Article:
B. Put the batteries back in the remote after they fell out when Will threw it.
C. Play with Will for a few minutes because he started shrieking upon realizing that no one was paying attention to him.
D. All of the above.

We finished the movie after we put him to bed. Garrett, snuggling into the couch, let out a long sigh. "Finally. We can watch our movie in peace." After a brief pause, he gasped, "Is this how you and dad feel every night after we go to bed?" I nearly died laughing.


The imp streak is strong in this one. 

But he is DARN DARLING and he knows it. Ask him for a kiss and, even though he knows how to give one (in all its open mouthed glory), he will, nine times out of ten, lean his forehead gently onto your lips with a sly smile. Ask him to say, "mama" and he will look right at you and say, "dada." And then giggle like he is the funniest human on the planet. Chase him, grab him, tickle him, and he will squeal like such shenanigans have never, ever been done before.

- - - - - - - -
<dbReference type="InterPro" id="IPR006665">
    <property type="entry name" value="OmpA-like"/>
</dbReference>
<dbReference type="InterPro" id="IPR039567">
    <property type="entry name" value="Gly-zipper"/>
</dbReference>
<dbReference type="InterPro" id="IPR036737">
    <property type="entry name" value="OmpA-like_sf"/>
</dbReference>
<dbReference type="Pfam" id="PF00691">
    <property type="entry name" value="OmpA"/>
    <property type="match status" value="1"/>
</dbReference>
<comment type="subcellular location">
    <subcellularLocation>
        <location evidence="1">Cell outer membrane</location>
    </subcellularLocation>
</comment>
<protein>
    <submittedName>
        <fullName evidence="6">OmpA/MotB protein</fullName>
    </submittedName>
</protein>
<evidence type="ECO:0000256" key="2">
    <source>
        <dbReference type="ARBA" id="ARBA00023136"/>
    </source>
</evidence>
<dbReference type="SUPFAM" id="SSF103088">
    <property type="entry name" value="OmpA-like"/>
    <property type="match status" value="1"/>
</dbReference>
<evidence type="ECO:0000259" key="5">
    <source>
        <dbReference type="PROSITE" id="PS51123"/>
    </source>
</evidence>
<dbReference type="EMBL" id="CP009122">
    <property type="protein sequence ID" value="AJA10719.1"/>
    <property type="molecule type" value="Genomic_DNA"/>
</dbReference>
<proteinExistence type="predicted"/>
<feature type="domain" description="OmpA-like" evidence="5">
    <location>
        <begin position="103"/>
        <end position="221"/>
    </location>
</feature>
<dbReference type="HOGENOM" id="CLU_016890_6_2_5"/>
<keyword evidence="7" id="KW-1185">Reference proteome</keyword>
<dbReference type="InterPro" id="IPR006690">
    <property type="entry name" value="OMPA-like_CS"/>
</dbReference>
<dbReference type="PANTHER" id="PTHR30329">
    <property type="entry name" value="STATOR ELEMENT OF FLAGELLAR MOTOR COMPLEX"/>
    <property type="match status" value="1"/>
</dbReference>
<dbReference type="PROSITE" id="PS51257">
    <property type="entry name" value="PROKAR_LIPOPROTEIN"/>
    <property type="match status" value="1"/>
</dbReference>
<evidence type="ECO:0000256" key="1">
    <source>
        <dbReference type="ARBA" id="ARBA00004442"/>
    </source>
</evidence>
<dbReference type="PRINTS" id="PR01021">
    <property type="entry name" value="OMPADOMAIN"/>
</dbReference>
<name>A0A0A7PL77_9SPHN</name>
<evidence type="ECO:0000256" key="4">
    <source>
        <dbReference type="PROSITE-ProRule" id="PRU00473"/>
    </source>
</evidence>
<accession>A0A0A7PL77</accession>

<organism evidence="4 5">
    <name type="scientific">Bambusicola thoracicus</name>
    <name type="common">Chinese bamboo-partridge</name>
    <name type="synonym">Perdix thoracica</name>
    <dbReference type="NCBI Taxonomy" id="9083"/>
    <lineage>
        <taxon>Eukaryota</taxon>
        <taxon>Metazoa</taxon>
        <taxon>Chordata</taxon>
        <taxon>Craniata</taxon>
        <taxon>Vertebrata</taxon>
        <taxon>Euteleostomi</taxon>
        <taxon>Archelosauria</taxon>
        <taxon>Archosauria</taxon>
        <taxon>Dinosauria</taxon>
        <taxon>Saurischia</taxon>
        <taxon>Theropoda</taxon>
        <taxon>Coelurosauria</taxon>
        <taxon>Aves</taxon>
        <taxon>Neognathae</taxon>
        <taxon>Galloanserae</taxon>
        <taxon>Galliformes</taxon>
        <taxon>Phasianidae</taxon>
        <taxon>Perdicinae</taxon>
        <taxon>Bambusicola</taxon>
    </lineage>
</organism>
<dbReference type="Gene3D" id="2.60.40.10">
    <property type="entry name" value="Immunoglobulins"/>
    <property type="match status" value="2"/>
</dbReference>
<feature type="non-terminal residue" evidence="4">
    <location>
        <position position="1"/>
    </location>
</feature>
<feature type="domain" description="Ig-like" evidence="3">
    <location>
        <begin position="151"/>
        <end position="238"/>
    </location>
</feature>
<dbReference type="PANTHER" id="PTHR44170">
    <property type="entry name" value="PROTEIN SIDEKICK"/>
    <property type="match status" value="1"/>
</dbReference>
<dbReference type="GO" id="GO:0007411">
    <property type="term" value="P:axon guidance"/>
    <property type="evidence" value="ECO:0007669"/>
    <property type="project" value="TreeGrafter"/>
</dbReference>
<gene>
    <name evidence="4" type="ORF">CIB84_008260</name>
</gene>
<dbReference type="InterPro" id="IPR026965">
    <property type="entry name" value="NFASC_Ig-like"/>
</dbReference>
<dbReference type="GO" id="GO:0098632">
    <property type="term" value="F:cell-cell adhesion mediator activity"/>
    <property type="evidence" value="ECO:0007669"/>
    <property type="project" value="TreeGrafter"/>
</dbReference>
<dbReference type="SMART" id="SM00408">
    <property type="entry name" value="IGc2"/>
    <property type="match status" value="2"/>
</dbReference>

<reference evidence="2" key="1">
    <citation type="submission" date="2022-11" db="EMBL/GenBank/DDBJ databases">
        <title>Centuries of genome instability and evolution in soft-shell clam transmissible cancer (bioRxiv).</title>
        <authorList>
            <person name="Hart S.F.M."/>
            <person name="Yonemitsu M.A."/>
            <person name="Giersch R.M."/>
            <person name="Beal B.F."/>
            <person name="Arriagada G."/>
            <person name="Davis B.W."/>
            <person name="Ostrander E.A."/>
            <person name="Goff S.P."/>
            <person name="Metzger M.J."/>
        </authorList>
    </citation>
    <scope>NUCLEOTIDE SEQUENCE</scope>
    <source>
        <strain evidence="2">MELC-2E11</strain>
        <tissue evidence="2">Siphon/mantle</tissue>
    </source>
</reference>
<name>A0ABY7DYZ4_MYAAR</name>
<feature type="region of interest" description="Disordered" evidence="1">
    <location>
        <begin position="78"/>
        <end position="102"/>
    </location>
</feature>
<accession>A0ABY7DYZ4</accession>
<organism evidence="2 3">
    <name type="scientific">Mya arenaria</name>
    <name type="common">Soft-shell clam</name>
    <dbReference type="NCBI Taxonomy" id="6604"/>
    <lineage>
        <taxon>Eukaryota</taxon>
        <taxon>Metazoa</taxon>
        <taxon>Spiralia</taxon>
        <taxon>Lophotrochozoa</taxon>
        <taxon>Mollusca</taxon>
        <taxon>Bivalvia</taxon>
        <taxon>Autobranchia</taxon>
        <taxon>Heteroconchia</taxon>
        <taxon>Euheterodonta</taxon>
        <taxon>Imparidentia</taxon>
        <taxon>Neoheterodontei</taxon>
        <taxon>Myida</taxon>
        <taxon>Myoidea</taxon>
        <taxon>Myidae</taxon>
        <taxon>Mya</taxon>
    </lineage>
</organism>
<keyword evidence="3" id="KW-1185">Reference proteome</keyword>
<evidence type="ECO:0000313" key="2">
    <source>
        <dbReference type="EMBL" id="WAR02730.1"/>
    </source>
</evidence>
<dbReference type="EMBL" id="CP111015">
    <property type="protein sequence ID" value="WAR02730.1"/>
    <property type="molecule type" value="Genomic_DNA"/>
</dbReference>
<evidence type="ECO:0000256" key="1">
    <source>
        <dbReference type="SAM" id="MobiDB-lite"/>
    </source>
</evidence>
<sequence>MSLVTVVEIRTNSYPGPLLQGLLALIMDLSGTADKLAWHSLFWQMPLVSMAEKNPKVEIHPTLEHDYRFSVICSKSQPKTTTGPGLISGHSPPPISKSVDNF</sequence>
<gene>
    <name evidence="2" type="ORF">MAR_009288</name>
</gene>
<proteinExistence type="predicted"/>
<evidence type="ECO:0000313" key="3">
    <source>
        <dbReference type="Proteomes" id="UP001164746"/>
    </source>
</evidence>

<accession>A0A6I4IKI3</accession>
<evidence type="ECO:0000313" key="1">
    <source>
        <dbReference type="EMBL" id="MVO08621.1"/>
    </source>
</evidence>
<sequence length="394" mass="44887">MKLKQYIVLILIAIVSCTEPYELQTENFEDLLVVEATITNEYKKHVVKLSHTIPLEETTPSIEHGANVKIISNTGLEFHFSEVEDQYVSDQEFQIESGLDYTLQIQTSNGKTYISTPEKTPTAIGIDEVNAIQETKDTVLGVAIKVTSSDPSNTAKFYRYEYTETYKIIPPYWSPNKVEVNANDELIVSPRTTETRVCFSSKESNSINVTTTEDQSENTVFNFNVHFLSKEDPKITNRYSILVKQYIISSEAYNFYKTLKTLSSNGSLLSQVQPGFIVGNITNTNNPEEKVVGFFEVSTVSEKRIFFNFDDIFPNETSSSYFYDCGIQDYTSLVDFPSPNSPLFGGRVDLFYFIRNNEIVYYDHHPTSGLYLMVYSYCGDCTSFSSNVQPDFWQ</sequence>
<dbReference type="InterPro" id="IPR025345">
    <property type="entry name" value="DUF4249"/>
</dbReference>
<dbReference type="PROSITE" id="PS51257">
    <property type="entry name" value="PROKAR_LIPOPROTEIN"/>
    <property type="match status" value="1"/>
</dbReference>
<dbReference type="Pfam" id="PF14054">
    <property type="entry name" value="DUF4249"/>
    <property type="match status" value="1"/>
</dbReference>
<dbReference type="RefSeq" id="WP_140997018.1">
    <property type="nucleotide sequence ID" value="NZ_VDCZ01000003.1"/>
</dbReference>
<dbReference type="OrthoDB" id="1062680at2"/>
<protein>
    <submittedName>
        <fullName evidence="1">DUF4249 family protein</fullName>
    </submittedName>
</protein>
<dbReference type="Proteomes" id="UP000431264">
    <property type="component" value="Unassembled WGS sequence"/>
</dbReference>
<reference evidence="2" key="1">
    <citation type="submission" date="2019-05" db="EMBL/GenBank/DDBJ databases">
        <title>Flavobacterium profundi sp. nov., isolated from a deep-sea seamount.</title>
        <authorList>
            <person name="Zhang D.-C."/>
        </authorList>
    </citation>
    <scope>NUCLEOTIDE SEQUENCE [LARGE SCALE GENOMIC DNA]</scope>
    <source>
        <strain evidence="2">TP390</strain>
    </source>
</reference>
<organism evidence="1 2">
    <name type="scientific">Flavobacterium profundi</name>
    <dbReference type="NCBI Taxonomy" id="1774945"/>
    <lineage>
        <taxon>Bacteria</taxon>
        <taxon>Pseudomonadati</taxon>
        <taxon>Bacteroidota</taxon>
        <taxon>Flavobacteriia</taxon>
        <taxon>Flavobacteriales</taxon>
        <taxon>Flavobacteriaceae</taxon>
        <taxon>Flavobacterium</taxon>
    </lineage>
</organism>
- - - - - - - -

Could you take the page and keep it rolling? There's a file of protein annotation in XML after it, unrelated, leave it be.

There is A LOT of redirection happening with this one. There is A LOT of the word NO happening as we strive to correct an eleven month old. There is A LOT of sighing with tranquility when he is down for the night. But there is A LOT of love.

The Reign of Terror Imp Baby has every single one of us around his little finger. He loves life and exploration and smiling. He is always so happy to see us in the morning, as though he can't believe he had to go a whole night without us. Joy seeps out of his very existence and I am so thankful for him...

even if his belief that he is royalty is wholly misguided.